This post may contain affiliate links, which means if you click through to a website from a link found here on my blog and register or purchase something, I may get a commission at no extra cost to you.
Between Coronavirus, Brexit and various cancelled and postponed plans, 2020 hasn’t been quite what any of us expected. We’ve all been affected in some way – some more than others – and we’re all hoping that life can get back to some sort of normality sometime soon!
Personally, I’ve had loved ones contract Coronavirus, and have had many plans cancelled. It’s been a rollercoaster year – one which feels like I’ve been living Groundhog Day since March, but there have been a couple of silver linings.
I’ve got back in touch with old friends I’d lost contact with, spoken to current friends more often, and it allowed me to truly analyse what is important to me, and what I hope to achieve in the next five to ten years.
Additionally, where my finances are concerned, I’m in a better place than I’ve ever been, which is why I wanted to pull together a 2020 Financial Review – and to also give you some ideas on how this could work for you too in 2021.
Before I begin, I’m aware that I’m in an incredibly lucky and privileged position here. I didn’t lose my job, and I’ve been able to work from home throughout the pandemic. This post isn’t to brag – instead, I hope it comes across that a lot of this is down to changing my money mindset, through sheer luck in terms of my circumstances, and to also provide some actionable steps to help you change your financial situation too.
So, what changed for me financially in 2020?
- 1. Paid off my credit card debt
- 2. Reduced my monthly bills
- 3. Launched a new business
- 4. Launched Funding Her Freedom
- 5. Began investing
- 6. Changed my money mindset
- 7. Grew a healthy emergency fund
- 8. Paid cash deposit for my new (to me) car
- 9. Maxed out my Lifetime ISA contribution for the year
- 10. Created sinking funds for holidays, car expenses and gifts
- Over and Out, 2020
1. Paid off my credit card debt
At the start of the year, I had about £1500 on credit cards. I was also spending over £300 each month on petrol, and a good three hours each day commuting.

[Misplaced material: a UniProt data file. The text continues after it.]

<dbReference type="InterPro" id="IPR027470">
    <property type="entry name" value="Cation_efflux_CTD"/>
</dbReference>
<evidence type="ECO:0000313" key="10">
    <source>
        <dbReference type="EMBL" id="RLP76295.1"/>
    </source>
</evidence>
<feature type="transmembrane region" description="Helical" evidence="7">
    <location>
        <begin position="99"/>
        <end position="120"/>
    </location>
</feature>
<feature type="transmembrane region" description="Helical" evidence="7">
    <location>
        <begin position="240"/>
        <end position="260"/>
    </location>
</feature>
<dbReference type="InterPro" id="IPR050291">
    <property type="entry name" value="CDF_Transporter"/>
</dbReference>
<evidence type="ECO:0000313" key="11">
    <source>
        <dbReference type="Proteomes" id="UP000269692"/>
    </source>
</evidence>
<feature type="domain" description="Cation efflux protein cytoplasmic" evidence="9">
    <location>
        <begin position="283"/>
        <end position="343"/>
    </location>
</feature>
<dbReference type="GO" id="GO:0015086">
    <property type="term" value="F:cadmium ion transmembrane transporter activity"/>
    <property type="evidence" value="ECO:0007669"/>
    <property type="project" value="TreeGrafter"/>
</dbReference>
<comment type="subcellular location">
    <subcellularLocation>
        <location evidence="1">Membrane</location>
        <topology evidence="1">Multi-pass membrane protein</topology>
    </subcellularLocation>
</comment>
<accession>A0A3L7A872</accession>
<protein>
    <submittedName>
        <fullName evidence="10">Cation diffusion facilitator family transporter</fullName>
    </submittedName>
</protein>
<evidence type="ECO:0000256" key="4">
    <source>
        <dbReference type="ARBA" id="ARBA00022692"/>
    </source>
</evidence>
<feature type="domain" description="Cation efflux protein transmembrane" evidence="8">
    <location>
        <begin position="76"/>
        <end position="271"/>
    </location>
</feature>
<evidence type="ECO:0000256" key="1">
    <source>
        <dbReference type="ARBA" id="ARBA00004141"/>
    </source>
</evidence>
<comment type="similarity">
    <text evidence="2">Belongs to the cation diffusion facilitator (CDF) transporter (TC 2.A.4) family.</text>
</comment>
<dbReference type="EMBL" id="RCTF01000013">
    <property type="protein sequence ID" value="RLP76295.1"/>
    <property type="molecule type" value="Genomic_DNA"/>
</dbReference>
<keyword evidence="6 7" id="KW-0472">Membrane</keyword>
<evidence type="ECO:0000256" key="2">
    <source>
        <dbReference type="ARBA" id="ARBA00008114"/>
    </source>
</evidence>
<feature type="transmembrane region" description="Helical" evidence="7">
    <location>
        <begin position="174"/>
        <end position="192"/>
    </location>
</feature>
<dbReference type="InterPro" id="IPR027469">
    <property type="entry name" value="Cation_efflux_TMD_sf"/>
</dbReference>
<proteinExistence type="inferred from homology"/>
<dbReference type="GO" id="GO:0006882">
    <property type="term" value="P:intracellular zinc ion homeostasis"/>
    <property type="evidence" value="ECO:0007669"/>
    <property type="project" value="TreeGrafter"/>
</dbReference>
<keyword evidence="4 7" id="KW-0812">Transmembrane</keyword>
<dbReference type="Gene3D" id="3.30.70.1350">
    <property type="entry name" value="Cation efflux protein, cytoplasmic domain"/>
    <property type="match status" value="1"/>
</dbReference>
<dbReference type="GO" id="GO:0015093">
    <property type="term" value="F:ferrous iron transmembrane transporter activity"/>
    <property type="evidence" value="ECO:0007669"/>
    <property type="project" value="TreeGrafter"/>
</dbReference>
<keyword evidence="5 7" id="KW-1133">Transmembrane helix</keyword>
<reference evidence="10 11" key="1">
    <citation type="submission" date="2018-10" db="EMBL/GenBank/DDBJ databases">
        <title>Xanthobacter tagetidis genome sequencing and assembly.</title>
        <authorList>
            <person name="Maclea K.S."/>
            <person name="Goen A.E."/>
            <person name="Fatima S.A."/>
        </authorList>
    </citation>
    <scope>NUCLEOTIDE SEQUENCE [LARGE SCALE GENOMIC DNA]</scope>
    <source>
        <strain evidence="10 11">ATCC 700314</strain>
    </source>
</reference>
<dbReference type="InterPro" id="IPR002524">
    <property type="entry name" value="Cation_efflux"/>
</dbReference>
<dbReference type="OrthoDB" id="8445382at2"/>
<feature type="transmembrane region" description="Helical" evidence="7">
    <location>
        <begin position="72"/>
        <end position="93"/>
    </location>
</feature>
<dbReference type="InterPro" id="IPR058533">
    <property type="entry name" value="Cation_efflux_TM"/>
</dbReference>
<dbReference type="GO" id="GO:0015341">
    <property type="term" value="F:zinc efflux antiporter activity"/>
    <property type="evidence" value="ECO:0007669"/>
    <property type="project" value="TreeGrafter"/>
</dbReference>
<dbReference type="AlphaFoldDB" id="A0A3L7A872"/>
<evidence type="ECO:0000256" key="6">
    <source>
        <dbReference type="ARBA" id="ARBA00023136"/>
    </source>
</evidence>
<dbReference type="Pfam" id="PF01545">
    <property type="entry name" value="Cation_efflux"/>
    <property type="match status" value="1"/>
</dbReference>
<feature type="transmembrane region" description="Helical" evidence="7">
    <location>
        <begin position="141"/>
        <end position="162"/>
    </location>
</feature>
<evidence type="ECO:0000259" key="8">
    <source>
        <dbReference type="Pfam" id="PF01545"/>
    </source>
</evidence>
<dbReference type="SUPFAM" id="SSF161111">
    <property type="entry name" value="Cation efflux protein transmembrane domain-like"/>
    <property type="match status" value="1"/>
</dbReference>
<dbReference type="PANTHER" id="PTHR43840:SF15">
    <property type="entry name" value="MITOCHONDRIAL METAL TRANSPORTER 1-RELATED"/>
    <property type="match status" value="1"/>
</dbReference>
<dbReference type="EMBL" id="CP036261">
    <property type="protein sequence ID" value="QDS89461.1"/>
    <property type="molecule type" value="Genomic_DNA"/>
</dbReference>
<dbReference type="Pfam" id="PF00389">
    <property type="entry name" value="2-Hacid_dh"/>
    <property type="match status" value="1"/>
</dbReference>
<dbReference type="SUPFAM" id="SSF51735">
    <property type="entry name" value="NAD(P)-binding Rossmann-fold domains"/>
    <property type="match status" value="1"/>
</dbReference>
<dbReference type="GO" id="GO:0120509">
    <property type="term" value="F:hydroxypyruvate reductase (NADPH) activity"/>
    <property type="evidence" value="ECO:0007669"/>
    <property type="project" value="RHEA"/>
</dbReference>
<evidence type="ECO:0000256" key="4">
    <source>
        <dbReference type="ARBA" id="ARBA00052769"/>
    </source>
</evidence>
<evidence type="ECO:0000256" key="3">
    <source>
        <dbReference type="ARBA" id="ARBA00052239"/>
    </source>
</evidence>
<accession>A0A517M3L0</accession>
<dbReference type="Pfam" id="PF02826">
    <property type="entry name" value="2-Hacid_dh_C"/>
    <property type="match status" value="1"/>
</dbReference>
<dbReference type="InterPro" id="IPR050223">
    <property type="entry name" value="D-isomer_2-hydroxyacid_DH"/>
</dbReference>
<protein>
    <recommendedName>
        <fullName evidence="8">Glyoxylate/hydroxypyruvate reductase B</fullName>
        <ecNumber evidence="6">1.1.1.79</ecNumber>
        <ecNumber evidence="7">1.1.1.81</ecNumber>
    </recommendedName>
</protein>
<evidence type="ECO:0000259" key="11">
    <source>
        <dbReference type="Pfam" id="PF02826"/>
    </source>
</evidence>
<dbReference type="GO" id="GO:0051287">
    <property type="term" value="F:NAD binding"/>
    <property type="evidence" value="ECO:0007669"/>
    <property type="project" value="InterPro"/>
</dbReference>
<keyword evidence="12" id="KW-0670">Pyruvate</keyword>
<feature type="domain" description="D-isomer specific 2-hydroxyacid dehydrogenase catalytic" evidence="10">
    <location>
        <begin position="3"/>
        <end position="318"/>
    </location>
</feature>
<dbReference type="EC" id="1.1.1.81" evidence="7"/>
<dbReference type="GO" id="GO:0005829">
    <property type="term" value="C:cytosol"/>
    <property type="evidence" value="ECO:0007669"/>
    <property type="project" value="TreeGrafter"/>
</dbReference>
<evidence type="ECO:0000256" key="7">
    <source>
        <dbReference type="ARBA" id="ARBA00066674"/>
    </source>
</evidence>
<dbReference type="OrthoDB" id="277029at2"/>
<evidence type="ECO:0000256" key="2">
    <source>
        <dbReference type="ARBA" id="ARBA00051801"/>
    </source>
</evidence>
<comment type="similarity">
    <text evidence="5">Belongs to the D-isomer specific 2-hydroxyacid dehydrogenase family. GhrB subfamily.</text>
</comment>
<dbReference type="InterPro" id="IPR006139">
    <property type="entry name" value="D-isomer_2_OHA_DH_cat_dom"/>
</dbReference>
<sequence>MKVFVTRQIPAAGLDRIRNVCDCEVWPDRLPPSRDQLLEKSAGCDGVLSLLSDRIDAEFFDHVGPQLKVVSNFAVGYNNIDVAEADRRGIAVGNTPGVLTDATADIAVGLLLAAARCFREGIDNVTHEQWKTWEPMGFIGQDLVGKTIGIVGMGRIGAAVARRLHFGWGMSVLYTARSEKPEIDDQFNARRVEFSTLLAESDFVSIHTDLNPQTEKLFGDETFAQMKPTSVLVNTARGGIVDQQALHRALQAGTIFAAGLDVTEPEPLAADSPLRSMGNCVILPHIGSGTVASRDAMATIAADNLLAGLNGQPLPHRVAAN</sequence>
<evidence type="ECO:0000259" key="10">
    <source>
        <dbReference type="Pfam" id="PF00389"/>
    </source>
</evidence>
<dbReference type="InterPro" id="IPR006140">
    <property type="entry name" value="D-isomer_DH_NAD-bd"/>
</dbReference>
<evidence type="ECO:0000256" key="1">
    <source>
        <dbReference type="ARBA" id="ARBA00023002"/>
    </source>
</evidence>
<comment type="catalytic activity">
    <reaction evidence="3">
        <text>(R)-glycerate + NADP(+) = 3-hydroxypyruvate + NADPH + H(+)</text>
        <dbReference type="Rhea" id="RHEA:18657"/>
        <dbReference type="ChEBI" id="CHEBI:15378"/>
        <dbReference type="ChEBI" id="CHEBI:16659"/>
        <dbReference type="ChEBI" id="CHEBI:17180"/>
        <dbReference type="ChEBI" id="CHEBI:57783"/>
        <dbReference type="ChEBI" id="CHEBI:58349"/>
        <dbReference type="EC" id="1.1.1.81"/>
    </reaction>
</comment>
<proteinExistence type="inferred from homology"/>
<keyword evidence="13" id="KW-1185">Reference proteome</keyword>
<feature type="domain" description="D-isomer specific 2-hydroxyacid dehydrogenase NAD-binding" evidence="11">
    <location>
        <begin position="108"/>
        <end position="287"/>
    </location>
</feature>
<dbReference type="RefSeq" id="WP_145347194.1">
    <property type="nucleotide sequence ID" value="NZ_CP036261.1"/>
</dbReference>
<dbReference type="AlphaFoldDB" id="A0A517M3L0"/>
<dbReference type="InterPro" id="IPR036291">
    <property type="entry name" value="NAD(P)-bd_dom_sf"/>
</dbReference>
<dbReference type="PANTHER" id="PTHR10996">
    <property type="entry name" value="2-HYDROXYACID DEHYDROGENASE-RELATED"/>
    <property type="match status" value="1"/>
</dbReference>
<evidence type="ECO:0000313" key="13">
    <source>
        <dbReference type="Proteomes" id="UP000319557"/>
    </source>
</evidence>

By working from home since March, I was able to move the money I would usually spend on commuting to my credit card payments, and had them paid off in five months!
Had I still been working from the office, and spending so much money on petrol, there’s no way I would have been able to get it all paid off this year with my wages alone.
Actionable Steps You Can Take to Pay Off Your Credit Card Debt Quicker:
- Move your credit card debt to a 0% balance transfer card. You’ll need to pay a small fee to do so, but once it’s all set up, everything you pay towards your credit card balance is paying off debt – not interest!
- Set yourself a goal. When do you want to have your credit card debt all paid off by? Divide the total amount by the number of months available, and break it down into achievable steps.
- Side hustle. If your circumstances and base wage don’t allow you to pay off debt alone, what side hustles can you start up to pay it off more quickly? You’ll be amazed at how quickly payouts from doing a couple of surveys each day can add up!
2. Reduced my monthly bills
Another way I tried to save money this year was by reducing my monthly bills.
At the start of 2020 I was paying £212 each month for a leased car, along with £61 each month for my phone bill.
However, I’m ending the year paying £162 each month towards a car loan after I purchased a new (to me!) car in September, and £36 for my phone bill.
That’s a huge £75 each month being saved, totalling £900 per year!
Actionable Steps You Can Take to Reduce Your Monthly Bills: